After a while, the biker picks you up and takes you to the second stop, the top of the hill, where resides a rather unexceptional pagoda, but spectacular view of the countryside. Picture perfect setting and some great evening snaps. And on the third and final stop, the "bat cave", two of them rather innocuous looking giant openings by the side of the hill. But apparently not, as we ran in to a group of around 100 tourists, eagerly pointing at the cave and speaking in hushed voices. It was 530PM. There started a low buzz, first a light uncharacteristic sound, growing louder by the second, then a single bat flying out through the cave, then some more, all in a single file; then the explosion - a loud noise, and there they were, uncountable black wings flying away for what seemed an eternity. A million gasps and even more flashes, and the spectacle continued for a while, till the last bats were out of the cave. A mad rush then ensued with the tuk-tuks competing with each other to get other to get to the one vantage point a km away, where the bats can be framed against the setting sun and the dangerously perched Wat. What a sight! And we initially planned a nap. The best experiences are sometimes the most unexpected and unplanned.

We hired Kal for the next day too, for USD12. He said he would show us two of the oldest monasteries around the town, the killing fields of Battambang, and the bamboo train. The drive itself was worth the money. A single lane road twists and turns through several small villages, passes right through a small rivulet for about 15kms till Ek Phnom. There are acres and acres of stunning green rice fields, as far as the eye can see; surprisingly even in the dry season, they all seemed well-irrigated and all the rivulets seemed full. No wonder this is the rice heartland. Battambang has a large number of brightly colored pagodas, all of which lie on one single road through the city to Ek Phnom, which is a rather dilapidated early 12th Century temple, prettily located next to a small lake and what seems to be a rather recent pagoda. 

Wat Samroung Knong, though, has a rather grizzly past; it is the oldest monastery in the Battambang area, an early 18th Century temple. In 1975, it was taken over by the Khmer rouge and converted in to a prison; the prayer hall became prisoners barracks, the main complex turned in to the execution chamber, and the surrounding paddy fields became the "killing fields of Battambang". It is estimated to be the largest execution area outside of Phnom Penh, and a memorial to the more than 10,000 human remains found in this area serves as a stark reminder to the horrors of the Khmer rouge regime. Interestingly, a temple stands here now, and a school operates in the area. Maybe forgiveness and education are the way to ease the painful past.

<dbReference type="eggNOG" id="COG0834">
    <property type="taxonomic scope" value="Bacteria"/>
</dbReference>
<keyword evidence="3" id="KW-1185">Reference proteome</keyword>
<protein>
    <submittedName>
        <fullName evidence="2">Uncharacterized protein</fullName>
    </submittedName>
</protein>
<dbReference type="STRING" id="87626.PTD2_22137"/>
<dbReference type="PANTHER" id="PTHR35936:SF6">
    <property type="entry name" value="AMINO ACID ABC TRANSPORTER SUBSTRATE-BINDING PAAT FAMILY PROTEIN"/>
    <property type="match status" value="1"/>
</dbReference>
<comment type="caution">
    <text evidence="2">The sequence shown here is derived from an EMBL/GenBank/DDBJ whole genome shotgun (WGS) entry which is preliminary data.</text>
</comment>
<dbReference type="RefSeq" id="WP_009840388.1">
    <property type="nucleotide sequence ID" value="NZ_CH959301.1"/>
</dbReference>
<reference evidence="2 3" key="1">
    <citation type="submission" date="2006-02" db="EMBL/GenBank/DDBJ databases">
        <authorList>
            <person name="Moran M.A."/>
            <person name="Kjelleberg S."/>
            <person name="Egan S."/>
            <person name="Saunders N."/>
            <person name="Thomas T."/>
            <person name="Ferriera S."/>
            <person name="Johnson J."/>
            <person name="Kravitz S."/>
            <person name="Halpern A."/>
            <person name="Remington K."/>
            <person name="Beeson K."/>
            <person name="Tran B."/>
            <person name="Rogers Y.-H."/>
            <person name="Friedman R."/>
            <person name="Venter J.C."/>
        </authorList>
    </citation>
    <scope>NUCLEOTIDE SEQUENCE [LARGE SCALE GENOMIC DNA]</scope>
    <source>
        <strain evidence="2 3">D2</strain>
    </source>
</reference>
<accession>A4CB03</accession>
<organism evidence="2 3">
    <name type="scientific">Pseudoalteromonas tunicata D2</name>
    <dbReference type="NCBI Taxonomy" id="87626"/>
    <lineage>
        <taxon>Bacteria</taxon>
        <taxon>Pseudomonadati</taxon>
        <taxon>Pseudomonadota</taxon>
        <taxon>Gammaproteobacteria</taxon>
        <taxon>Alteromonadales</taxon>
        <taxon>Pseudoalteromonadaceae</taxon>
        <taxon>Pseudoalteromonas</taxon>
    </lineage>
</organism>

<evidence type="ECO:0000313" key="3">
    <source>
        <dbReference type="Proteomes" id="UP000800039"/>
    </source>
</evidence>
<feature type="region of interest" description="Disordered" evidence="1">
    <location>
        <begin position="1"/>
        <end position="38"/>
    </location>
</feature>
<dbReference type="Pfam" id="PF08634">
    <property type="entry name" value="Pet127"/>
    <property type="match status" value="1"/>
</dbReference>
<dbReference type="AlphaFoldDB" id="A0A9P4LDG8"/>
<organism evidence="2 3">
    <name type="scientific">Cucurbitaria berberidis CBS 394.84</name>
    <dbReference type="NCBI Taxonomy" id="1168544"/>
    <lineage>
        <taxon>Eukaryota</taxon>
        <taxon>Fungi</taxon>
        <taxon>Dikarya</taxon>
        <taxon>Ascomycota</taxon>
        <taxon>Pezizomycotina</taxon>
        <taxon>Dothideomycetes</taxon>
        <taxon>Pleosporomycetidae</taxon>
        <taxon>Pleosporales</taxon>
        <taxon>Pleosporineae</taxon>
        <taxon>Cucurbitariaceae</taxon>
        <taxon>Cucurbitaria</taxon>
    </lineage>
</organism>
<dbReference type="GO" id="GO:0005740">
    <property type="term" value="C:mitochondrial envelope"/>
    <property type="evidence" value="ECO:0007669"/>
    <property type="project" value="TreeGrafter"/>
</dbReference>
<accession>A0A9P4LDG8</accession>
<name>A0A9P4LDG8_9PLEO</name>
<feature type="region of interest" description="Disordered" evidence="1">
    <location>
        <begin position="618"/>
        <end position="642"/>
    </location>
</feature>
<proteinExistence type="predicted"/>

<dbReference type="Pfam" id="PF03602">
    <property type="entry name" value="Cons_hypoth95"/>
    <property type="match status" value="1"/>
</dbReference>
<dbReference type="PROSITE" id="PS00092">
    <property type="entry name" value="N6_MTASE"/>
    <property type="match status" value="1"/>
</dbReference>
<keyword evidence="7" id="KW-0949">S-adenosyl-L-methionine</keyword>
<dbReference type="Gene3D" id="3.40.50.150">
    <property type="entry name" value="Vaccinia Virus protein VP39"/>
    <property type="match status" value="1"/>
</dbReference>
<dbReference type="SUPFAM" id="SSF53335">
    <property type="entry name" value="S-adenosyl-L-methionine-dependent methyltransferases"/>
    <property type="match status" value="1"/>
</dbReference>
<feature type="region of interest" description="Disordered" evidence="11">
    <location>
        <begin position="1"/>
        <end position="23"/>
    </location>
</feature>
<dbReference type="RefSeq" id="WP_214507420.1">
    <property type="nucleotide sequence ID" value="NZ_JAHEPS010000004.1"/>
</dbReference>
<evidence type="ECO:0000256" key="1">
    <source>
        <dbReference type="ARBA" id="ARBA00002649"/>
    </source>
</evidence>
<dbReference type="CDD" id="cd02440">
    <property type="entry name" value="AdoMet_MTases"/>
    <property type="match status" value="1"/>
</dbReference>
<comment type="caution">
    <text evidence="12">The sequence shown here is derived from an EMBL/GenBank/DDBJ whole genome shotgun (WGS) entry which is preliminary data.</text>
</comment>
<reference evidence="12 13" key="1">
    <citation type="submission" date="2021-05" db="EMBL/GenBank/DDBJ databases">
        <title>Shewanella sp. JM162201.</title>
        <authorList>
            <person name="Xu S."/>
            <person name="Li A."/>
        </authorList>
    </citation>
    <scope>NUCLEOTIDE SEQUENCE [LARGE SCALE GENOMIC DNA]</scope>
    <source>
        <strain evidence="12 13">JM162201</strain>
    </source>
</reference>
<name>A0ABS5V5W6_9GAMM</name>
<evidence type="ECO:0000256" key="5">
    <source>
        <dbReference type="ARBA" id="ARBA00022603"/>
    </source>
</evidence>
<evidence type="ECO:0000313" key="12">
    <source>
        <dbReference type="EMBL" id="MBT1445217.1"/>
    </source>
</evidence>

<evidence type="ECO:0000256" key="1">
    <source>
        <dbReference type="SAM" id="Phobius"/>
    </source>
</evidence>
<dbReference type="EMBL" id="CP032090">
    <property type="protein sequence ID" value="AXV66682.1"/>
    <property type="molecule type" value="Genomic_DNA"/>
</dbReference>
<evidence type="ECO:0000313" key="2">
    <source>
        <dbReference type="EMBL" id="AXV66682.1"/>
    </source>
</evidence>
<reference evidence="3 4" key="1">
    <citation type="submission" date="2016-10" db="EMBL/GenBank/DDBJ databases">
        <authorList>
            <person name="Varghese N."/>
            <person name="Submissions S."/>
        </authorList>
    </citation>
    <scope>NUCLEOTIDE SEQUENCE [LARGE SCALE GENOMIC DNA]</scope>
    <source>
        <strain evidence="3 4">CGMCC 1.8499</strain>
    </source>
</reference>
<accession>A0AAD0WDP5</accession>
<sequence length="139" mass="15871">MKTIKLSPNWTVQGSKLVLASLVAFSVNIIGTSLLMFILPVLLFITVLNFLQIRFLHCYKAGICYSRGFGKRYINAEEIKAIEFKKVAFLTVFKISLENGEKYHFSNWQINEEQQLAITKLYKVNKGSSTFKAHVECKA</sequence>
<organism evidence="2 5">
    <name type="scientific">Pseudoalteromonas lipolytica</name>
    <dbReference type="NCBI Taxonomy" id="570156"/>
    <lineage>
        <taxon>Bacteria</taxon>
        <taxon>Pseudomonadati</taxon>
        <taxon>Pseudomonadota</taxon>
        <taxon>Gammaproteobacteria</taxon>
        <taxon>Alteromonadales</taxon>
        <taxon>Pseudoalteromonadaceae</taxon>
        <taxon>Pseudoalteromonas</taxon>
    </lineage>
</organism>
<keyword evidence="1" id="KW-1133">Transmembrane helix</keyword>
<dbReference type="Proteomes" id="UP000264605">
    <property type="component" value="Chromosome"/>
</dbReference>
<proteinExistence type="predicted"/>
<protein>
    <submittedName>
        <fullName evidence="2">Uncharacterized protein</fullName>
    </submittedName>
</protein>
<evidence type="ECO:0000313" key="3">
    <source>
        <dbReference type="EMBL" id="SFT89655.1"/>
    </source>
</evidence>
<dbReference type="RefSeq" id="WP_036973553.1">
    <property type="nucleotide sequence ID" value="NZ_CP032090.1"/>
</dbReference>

When Kal said the final stop for the day was the Bamboo train, we were generally disinterested. And balked at the USD5 per person charge. The station-master (sort of!) though said it would be great fun, and winked in the typical Cambodian style. So, we got on to the mini-train, it is really a wooden dismantle-able carriage on four wheels, with a motor and a driver. Remember those long endless train journies you took when you were young? The roll of the train, the steady clickety-click of the wheels, the jar and the jump at the intersections of the rails? It all came back in a hurry.

The bamboo train runs on narrow gauge, surrounded by thick vegetation and wonderful smelling trees, and occasionally opens up vistas of the featureless, endless rice fields. And what happens when trains have to pass? The drivers get off, lift one car from the tracks, roll the wheels to the other side, and put it back on, all in exactly 30 seconds. And it can get pretty rough out there - we refused to get down, and hollered at the other side, they gave us the hee-hoo, all in good fun. There is something about a train journey that brings out the child in everyone, for the one hour we went up and down the 15kms of the narrow gauge, I was a child. Innocent, joyous, and easy to impress in a world full of wonders. Easily the best money spent so far. And reflective of Battambang. We came here with no expectations and thought there was nothing to do, and ended up loving every minute of it. The town grows on you, and you want to keep coming back. I now know how Knut feels.

Sunday, February 8, 2015

Cambodia - Part 6 - The town of Siem Reap